We collected data for patients diagnosed with IPF between April 2015 and March 2018 at Juntendo University Hospital and Juntendo University Urayasu Hospital. The patients exhibited definite or possible usual interstitial pneumonia (UIP) patterns on high-resolution computed tomography (HRCT). Patients with secondary interstitial pneumonia, including those with connective tissue disease and/or chronic hypersensitivity pneumonia, were excluded. Definite and possible UIP patterns on HRCT were defined according to the American Thoracic Society (ATS)/European Respiratory Society/Japanese Respiratory Society/Latin American Thoracic Association IPF guideline published in 20118 and HRCT criteria used in the INPULSIS trial2. The patients were clinically diagnosed with IPF according to the classification used in the INPULSIS trial. Of patients diagnosed with IPF, those who received nintedanib were enrolled in the present study. The study protocol was approved by the Juntendo University Ethical Committee (number 18-056). The Ethical Committee waived the requirement for informed consent because of the retrospective nature of the study.
For all enrolled patients, we retrospectively collected and analyzed several clinical parameters, including age, sex, smoking history, performance status (PS), modified Medical Research Council Dyspnea (mMRC) score, BMI, pulmonary function test findings, and GAP index at nintedanib initiation. In addition, the incidence of gastrointestinal adverse effects during nintedanib treatment, including nausea and diarrhea, was recorded for all patients. The general condition of patients was evaluated based on the PS defined by the Eastern Cooperative Oncology Group/World Health Organization (ECOG/WHO), with a PS of >2 representing a poor general condition. mMRC is widely used for the assessment of dyspnea in patients with respiratory diseases, with a score of >2 representing severe dyspnea. BMI was calculated by dividing body weight in kilograms by the square of height in meters. The GAP index was calculated using sex, age, and pulmonary function test findings, including FVC and the diffusing capacity of the lungs for carbon monoxide (DLCO). An index of >6 defined severe IPF. We also evaluated FVC every 6 (±3) months during nintedanib treatment, in addition to 6 (±3) months before nintedanib initiation. Changes in FVC were calculated for the following three time periods: 6 months before nintedanib treatment to treatment initiation, treatment initiation to 6 months after, and between 6 and 12 months after treatment initiation. Moreover, gastrointestinal side effects were graded using the Common Terminology Criteria for Adverse Events (CTCAE) ver. 4.0 every 4 weeks following nintedanib initiation.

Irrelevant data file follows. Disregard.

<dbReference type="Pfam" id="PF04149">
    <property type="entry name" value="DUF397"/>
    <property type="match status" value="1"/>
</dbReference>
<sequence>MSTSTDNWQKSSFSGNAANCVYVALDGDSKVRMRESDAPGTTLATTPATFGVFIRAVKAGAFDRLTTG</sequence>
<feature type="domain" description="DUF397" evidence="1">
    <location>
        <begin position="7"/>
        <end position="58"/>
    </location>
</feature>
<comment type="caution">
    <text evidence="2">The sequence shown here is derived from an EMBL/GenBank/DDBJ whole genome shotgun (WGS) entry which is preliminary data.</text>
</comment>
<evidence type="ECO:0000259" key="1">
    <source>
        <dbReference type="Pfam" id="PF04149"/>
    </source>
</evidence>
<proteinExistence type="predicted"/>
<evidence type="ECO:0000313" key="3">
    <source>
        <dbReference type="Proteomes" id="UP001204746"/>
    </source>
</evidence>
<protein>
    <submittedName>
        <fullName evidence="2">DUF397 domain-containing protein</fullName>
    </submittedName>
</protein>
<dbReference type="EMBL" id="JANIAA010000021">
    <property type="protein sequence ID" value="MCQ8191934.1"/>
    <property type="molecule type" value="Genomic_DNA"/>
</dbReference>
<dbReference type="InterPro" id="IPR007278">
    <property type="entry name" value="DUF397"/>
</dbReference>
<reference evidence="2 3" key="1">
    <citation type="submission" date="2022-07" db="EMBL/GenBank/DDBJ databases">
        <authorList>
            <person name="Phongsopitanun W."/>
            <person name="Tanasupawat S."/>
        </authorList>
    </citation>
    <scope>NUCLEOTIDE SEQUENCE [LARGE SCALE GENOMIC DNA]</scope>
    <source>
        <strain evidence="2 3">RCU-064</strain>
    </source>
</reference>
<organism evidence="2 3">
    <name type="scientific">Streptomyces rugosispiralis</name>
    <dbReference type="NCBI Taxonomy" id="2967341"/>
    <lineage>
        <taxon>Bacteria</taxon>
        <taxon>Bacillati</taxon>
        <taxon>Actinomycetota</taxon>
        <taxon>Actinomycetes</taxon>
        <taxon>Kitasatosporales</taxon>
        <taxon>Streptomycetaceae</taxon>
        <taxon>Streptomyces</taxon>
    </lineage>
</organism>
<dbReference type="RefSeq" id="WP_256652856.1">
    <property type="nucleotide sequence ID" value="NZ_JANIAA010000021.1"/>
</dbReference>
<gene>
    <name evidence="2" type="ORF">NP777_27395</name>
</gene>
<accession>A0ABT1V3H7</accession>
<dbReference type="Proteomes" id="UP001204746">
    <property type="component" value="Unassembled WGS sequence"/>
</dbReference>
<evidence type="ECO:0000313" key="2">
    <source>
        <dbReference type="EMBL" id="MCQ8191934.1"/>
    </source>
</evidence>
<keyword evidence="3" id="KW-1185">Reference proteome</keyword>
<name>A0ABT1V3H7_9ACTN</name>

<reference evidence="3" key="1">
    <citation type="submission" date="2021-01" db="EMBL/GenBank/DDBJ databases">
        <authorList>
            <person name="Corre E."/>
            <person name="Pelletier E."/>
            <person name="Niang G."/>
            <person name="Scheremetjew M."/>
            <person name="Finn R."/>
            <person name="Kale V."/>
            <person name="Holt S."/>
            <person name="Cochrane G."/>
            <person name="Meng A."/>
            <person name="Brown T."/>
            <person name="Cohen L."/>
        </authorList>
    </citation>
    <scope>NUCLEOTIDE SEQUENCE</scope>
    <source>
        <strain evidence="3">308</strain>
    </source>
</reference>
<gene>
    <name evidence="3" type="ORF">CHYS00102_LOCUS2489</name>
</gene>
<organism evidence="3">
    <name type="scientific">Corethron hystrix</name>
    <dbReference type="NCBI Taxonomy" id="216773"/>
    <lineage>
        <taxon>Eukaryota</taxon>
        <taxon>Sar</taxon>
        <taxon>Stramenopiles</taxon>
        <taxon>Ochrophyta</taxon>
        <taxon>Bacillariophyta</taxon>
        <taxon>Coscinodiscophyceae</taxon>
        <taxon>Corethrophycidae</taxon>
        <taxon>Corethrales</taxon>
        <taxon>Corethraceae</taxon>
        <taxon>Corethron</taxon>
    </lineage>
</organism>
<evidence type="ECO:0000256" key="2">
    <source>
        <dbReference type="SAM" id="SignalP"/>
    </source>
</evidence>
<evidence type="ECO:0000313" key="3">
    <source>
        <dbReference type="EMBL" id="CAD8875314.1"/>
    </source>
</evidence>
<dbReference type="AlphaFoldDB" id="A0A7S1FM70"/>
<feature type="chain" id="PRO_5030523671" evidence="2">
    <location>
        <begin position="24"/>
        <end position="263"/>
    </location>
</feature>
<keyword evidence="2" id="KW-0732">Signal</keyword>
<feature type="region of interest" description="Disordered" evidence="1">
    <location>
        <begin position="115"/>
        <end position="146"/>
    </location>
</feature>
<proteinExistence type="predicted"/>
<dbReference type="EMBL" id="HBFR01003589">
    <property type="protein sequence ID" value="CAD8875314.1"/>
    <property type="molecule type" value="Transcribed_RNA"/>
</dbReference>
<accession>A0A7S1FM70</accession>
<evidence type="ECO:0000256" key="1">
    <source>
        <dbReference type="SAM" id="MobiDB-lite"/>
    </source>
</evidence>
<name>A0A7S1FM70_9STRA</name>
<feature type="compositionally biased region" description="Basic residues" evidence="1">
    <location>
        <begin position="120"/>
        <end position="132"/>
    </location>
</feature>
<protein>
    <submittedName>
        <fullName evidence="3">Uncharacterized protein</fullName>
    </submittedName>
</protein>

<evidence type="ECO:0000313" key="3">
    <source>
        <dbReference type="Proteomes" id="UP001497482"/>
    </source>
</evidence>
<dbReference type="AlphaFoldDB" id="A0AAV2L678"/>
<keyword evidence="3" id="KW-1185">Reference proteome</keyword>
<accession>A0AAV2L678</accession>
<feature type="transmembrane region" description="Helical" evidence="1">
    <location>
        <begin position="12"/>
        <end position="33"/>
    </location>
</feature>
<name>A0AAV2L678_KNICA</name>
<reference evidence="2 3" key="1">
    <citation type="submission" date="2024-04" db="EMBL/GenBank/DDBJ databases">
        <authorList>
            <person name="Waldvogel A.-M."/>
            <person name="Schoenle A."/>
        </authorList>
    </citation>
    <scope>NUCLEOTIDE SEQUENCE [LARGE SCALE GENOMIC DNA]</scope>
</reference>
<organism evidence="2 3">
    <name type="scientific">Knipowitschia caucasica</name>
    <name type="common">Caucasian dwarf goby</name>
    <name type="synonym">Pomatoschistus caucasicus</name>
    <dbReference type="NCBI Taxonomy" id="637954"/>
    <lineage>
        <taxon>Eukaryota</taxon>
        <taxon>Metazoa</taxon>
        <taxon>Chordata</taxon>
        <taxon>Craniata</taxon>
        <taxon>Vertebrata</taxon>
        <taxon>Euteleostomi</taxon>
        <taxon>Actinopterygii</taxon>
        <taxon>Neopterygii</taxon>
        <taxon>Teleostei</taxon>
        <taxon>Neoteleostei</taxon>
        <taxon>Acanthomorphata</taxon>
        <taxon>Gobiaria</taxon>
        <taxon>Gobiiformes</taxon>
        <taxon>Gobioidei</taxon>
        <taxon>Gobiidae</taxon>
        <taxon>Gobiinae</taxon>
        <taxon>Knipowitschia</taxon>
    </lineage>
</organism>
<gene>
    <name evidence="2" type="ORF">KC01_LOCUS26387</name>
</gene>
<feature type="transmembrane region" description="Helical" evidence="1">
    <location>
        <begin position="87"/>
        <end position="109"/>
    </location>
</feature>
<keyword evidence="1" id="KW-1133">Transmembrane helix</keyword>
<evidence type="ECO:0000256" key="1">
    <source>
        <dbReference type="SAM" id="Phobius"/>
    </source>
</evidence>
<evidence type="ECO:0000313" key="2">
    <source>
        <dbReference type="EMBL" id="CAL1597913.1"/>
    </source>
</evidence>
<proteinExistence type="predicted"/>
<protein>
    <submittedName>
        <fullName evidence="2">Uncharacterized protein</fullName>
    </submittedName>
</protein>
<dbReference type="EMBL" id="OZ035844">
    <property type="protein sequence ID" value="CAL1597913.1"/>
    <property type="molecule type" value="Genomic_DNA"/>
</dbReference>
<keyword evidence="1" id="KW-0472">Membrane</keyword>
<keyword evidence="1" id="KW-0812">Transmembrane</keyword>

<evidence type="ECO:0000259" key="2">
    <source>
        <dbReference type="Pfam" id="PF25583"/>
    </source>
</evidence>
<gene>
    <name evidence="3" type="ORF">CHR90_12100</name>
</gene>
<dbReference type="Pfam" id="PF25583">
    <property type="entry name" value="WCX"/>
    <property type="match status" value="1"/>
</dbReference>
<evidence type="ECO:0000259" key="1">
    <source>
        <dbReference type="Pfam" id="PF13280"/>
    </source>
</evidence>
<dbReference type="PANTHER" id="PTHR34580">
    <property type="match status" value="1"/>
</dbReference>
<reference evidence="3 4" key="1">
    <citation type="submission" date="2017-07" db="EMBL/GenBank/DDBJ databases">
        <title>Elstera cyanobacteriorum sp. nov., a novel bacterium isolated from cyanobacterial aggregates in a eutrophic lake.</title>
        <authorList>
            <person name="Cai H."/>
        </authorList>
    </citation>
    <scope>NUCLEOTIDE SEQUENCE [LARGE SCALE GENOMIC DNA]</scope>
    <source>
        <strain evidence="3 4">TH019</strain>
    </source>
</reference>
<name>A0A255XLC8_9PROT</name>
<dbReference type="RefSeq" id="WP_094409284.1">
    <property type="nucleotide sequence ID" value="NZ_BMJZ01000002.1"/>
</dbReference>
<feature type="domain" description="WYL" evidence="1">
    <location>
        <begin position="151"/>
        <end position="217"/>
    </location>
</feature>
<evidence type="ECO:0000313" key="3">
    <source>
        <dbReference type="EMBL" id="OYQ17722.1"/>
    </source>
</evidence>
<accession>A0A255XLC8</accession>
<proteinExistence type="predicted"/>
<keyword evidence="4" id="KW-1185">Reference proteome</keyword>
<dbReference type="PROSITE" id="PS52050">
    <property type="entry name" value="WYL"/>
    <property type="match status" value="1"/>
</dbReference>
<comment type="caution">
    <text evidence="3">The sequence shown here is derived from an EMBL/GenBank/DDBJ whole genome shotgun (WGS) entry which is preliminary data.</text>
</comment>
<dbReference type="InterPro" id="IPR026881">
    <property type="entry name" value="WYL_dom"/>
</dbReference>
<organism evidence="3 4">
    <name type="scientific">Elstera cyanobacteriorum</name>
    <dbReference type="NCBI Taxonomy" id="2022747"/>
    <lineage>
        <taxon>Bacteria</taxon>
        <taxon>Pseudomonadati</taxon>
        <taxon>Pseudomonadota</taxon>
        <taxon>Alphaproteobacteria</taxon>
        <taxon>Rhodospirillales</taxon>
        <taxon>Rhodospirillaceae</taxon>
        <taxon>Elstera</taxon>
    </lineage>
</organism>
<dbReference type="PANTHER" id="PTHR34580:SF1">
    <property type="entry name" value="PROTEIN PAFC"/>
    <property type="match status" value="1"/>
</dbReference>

Because BMI was a significant factor in patients who developed gastrointestinal adverse effects during nintedanib treatment in the INPULSIS trial, we attempted to determine a cut-off value for predicting the development of nausea and diarrhea using receiver operating characteristic (ROC) curve analysis with the highest BMI value. The area under the curve (AUC) was equivalent to the numerator of the Mann-Whitney U statistic comparing marker distributions between patients with nausea and diarrhea and those without these side effects after treatment initiation.
The chi-square test, Fisher’s exact test, and the Wilcoxon two-sample test were used to evaluate the frequencies of gastrointestinal adverse effects and to compare patient characteristics between the adverse effects and no adverse effects groups. Parametric and non-parametric data were compared using Student’s t-test and the Mann-Whitney U test, respectively. Differences in median survival times (MST) were analyzed using the log-rank test. The sensitivity, specificity, and diagnostic accuracy of the cut-off BMI value were determined. Cox proportional hazard analysis was used to calculate hazard ratios (HRs), and univariate and multivariate logistic regression analyses were used to determine the risk factors for the gastrointestinal adverse effects. A p-value of <0.05 was considered statistically significant. All statistical analyses were performed using SPSS version 19.0 for Windows (Chicago, IL, USA).